The judges also asked for the samples and proof obtained at the Milk Training Center at the UASD and Agricultural Laboratories to be seized in order to verify the claims made by Lora and Piera.
Lora says that the order is an attempt to intimidate investigative journalists in the country. Both Lora and Piera's lawyers posted an opposition to the court order. Piera said that the remaining material was never aired and so cannot be used as part of the suit by Ladom's lawyers. However, she added that material could be used to defend their own case, and will be brought to court in due course.
Piera's and Lora's reports led new Education Minister Melanio Paredes to announce a 15-day nationwide monitoring of company supplies nationwide. Nevertheless, the Ministry of Education announced it was lowering the nutritional minimum standard to 3% protein.

Change changes nothing
Though Monsignor Nouel (Bonao) governor Nestor Francisco Melenciano was removed from his post following the housing distribution scandal, the Catholic Church and Bonao residents say the change means nothing. According to residents quoted in Hoy, they could have 20 new governors and nothing would change. One resident of the donated houses declared: "If they try to take us out there will be many deaths. They've allocated us these houses and they are ours, they'd better leave it be, because no one is taking us out of here." Ignacio Garcia Ovalle has been appointed as governor, replacing Melenciano, but former senator Santiago Batista comments that changing the governor solves nothing and argued that Melenciano was removed in order to ease tensions with the Venezuelan government.

Paya suspect killers charged
National Police spokesperson Nelson Rosario has announced that 13 men will be charged with the 4 August massacre of seven men in Bani. An eighth man, Olin Gomez from Nicaragua, survived the killing by playing dead, and has served as key witness.
The accused include former National Police officer Major Frederick Guillermo Medina Abud, Noe Martin Sterling Villalon (a son of the Barahona senator), Andres Berroa a.k.a. Rene Rueda Martinez and Quilvio Santana Feliz. Also charged will be Pedro Gonzalez Estevez, Jose Luis Montas Vargas, Alexander Carmona Restrepo, Domingo Onesimo Marmolejos Santana, Joaquin Feliz Perez and Felix Mora Terrero. Officials say that the men were found with money, guns, phones and other items linking them to the crime ring. However, the large drug shipment, which was the cause for the massacre, has yet to be recovered, as well as the money. Police believe that on the night of 4 August the massacred men tried to intercept a drug shipment was arriving in the DR from Colombia. Of the group, four were released after posting bail.

Shocking for what was not said
In an editorial in Diario Libre, Homero Figueroa says that the police report and accusations are surprising, not for the 13 names that are on the list of accused, but for the ones that are omitted. "The report on the Paya case provides details about the men who carried out the murders, but it says nothing about the mastermind moving the pieces, he writes. "The body of the criminal is headless," he comments. "The Dominican public was expecting a report that would disclose the denounced complicity entanglements. The country will be shocked, the Police had said. The shock did occur, without doubt, but because of what was not said, more than for what was said. The capture of the workers, leaving the boss free, only paralyzes the criminal factory momentarily. But the abundant criminal labor force will put it back into production", he concludes.

Big bribes in Paya case
Guillermo Tejeda, father of murdered National Drug Control Department officer Guillermo Antonio Tejeda Kranwinkel, said yesterday that several people linked to the Paya massacre of seven men suspected of drug dealing operations had paid hefty sums to be left out of the case the National Police has classified as an "international drug trafficking" case. As reported in Clave Digital, Tejeda said he has it on very good authority that large bribes have been paid. He urged the authorities to investigate bribes of US$500,000, as reported on RNN Channel 27 program, produced by Miguel Angel Nunez and Napoleon de la Cruz. Tejeda is offering a reward of RD$1 million for anyone who can provide proof of who killed his son, Army lieutenant Tejeda Kranwinkel on 3 March in San Cristobal. Tejeda Kranwinkel was chief of the DNCD in Jarabacoa when he was shot dead at the intersection of General Leger and Padre Borbon streets in San Cristobal.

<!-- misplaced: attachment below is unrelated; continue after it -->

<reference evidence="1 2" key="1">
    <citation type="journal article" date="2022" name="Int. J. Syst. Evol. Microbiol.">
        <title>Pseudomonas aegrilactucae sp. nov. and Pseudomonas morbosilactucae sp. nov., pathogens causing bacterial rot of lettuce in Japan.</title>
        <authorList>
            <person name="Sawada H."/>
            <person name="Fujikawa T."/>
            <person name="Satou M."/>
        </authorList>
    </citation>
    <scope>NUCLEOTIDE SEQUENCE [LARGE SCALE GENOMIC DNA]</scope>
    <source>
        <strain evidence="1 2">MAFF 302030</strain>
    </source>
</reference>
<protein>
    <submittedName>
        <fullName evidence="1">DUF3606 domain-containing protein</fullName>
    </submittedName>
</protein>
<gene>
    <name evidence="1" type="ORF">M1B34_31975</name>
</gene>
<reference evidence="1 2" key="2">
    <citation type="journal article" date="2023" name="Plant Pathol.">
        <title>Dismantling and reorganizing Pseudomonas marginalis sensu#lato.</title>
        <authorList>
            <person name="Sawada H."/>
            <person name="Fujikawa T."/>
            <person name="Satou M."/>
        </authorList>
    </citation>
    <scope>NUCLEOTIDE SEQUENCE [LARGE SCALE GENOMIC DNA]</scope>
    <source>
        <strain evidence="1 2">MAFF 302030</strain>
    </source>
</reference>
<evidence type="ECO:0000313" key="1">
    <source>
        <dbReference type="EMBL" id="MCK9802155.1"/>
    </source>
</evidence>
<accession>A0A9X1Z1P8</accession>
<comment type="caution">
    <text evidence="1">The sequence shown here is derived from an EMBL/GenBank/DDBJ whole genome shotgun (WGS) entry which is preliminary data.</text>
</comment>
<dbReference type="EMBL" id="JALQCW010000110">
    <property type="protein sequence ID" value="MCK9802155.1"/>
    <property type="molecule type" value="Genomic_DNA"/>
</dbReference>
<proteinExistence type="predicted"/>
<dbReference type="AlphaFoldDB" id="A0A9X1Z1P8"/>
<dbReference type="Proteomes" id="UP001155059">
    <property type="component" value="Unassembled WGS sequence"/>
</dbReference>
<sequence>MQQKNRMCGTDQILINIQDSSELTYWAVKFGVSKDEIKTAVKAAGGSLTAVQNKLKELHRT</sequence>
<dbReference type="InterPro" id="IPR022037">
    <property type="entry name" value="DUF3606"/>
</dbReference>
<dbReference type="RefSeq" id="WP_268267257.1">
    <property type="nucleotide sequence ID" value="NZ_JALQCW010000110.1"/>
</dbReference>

Peravia Senator Wilton Guerrero has asked the authorities to come forth with the true intellectual authors of the crime.

More troubles for Renta
Convicted banker Luis Alvarez Renta, who was also president of Wadeville Investments Ltd, Interduty Free and Bankinvest, has been ordered by a US court to pay US$176 million in fines for making fraudulent transfers in relation to the 2003 Baninter bank scandal. The courts had rejected a petition for revision of the judgment that was handed out on 10 September 2008. The court had determined that Alvarez Renta was president of Bankinvest, described as a go-between entity used to transfer money from Baninter to other banks and financial institutions. Alvarez was sentenced to 10 years in jail in the DR for his role in the Baninter case. He has been hospitalized on more than one occasion for alleged health problems.

Beach Cleaning Day
This coming Saturday, 20 September, from 9am, all are invited to join a global beach cleaning campaign organized by volunteers the world over. In the DR, the effort has the backing of the Ministry of Environment. Those who would like to participate are invited to email the volunteer leaders in the list below to get information on the tasks for the day. Beaches & Rivers to be cleaned up:
South Coast - Santo Domingo: Guibia, Boca Chica/Andres, Haina
Southeast Coast - San Pedro de Macoris: Juan Dolio, Guayacanes, El Soco River
Central - Yaque del Norte River
Northwest Coast - Monte Cristi: Punta Rucia/La Ensenada, El Morro
Southwest Coast - Barahona
East Coast - La Altagracia: Macao, Cabeza de Toro
North Coast - Puerto Plata: Cabarete
Maria Trinidad Sanchez: Rio San Juan
Contacts:
Barahona: Oscar Oviedo - [email protected]
Boca Chica/Andres: Laura Marte - [email protected]
Guibia: Katherine Bojos - [email protected]
Juan Dolio: Carolina Guisande - [email protected]
Guayacanes: Jessika Nina - [email protected]
Punta Rucia/La Ensenada: Hector Mota - [email protected]
Rio Yaque del Norte: Sahadia Cruz - [email protected]
Macao: Ana Paula Gomez (Fundacion Menta) - [email protected]
Cabeza de Toro: Sofia Chihab (Paradisus Punta Cana) - [email protected]
Monte Cristi (La Granja, El Morro): Douglas Escotto - [email protected]
Playa El Soco: Herdy Rodriguez - [email protected]
Nagua/Playa La Entrada: Edwin Espin - [email protected]
Haina: Dario Solano (Fundacion Haina Cultural) - [email protected]
Cabarete: Oscar Andres Sanoja - [email protected]